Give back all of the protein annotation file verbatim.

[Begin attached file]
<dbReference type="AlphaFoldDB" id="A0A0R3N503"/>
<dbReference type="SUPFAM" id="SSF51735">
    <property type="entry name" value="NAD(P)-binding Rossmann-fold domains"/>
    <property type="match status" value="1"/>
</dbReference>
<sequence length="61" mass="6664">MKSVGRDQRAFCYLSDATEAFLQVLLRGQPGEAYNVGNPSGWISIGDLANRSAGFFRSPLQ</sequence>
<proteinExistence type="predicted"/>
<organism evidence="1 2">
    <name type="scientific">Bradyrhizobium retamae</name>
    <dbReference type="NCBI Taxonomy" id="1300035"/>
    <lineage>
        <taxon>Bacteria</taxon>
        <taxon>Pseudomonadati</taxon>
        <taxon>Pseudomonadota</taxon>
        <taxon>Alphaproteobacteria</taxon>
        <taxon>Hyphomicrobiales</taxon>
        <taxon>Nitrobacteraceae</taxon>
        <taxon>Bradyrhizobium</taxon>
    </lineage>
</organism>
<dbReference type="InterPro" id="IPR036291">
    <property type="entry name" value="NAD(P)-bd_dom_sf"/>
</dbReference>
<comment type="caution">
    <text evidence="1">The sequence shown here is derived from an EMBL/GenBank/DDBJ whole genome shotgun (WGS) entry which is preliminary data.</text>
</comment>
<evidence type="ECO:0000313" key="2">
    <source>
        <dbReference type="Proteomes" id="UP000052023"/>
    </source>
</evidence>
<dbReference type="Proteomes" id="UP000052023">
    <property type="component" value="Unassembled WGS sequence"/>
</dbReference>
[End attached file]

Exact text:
<dbReference type="AlphaFoldDB" id="A0A0R3N503"/>
<dbReference type="SUPFAM" id="SSF51735">
    <property type="entry name" value="NAD(P)-binding Rossmann-fold domains"/>
    <property type="match status" value="1"/>
</dbReference>
<sequence length="61" mass="6664">MKSVGRDQRAFCYLSDATEAFLQVLLRGQPGEAYNVGNPSGWISIGDLANRSAGFFRSPLQ</sequence>
<proteinExistence type="predicted"/>
<organism evidence="1 2">
    <name type="scientific">Bradyrhizobium retamae</name>
    <dbReference type="NCBI Taxonomy" id="1300035"/>
    <lineage>
        <taxon>Bacteria</taxon>
        <taxon>Pseudomonadati</taxon>
        <taxon>Pseudomonadota</taxon>
        <taxon>Alphaproteobacteria</taxon>
        <taxon>Hyphomicrobiales</taxon>
        <taxon>Nitrobacteraceae</taxon>
        <taxon>Bradyrhizobium</taxon>
    </lineage>
</organism>
<dbReference type="InterPro" id="IPR036291">
    <property type="entry name" value="NAD(P)-bd_dom_sf"/>
</dbReference>
<comment type="caution">
    <text evidence="1">The sequence shown here is derived from an EMBL/GenBank/DDBJ whole genome shotgun (WGS) entry which is preliminary data.</text>
</comment>
<evidence type="ECO:0000313" key="2">
    <source>
        <dbReference type="Proteomes" id="UP000052023"/>
    </source>
</evidence>
<dbReference type="Proteomes" id="UP000052023">
    <property type="component" value="Unassembled WGS sequence"/>
</dbReference>